Government introduces a new policy for import of race machines

Saturday 11 January 2014, 11:15 AM by

Importing a racing machine has just been made easier by Indian government by tweaking the trade policies. This in turn will be beneficial for motorsport events held in our country, which require great amounts of duties levied on imported machines. Sources are speculating that the biggest advantage of this new scheme will be witnessed during the iconic Formula One championship. It was decided by the President of F1, Bernie Ecclestone not to conduct the motor-racing this year on Indian track; however the event will be returning in 2015.

Commenting on this proposal by government, Federation of Motor Sports Clubs of India's (FMSCI) President, Vicky Chandhok was quoted as saying, “I welcome this decision by the Government to modify the import policy for cars and bikes for racing events. This move will hopefully pave the way for India to host many more world class international motorsport events. While we are positive about this move, we would also request for rallying vehicles to be included. Support from the government will be critical in order for us to host international events and this is a step in the right direction.”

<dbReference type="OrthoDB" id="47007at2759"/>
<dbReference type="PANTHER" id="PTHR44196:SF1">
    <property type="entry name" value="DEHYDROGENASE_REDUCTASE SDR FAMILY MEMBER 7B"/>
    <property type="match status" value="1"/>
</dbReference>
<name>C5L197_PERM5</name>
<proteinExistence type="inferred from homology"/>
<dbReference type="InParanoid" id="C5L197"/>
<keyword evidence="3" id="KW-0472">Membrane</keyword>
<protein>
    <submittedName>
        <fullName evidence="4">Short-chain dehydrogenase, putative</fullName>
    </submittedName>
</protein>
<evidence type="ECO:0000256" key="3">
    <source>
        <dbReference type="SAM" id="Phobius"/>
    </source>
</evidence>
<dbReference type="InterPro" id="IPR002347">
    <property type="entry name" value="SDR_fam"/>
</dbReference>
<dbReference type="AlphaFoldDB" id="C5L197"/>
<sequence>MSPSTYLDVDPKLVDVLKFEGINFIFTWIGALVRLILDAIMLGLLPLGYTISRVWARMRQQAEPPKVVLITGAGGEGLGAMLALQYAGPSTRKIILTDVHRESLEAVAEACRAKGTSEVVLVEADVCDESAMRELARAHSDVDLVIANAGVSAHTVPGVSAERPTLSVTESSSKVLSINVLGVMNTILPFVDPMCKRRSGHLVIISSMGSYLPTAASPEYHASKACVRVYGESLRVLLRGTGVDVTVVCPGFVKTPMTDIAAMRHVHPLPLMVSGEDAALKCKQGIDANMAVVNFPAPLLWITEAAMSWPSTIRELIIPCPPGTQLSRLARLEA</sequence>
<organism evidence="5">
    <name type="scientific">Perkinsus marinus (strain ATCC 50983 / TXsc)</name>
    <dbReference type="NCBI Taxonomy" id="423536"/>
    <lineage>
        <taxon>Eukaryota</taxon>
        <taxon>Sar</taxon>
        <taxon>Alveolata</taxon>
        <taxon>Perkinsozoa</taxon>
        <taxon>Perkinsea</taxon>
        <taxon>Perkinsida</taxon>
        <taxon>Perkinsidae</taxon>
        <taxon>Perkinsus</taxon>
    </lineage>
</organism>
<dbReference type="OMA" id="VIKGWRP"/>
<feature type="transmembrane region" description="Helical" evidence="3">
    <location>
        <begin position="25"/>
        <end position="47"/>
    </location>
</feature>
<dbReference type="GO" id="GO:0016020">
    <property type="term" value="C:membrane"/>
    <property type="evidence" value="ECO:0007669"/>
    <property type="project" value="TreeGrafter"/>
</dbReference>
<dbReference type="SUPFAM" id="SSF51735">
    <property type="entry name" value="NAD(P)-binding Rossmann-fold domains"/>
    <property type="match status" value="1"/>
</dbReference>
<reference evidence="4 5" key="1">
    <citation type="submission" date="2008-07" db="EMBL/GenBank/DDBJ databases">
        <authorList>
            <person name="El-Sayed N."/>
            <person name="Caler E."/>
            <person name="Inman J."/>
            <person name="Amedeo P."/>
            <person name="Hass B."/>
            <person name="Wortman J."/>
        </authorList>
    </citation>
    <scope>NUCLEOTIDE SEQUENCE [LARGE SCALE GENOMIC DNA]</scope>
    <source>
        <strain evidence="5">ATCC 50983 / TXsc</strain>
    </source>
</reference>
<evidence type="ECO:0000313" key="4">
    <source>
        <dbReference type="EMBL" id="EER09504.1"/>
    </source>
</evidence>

The biggest obstacle faced by the Indian authorities for successfully conducting F1 racing championship was heavy import duties imposed on several machineries. It is reported that the renowned Jaypee Group had to bear a total cost of Rs. 8 crore to ensure proper importing of machines during the last edition of F1 racing. Interestingly, the modified policy ascertains that cars and motorbikes can be imported to the country for the sole purpose of racing during several events. The same would not be allowed to be driven on Indian roads and it will be a compulsion to export back these machineries within 30 days after the completion of motorsport events.

As of now nothing can be said about the modus operandi of this policy and it is still uncluttered whether such a scheme would be beneficial for a mere weekend of a motor-racing event or for its whole season. The same will be clear when a similar event is being held in the country. Experts are of a view that this new policy will allow concerned authorities to manage such events cost efficiently and in turn use the pending budget in other utilities required during these racing programmes. 2015 will be geared up for the most acknowledged Formula One championship and it will be interesting to see who all gets a share from this new scheme.

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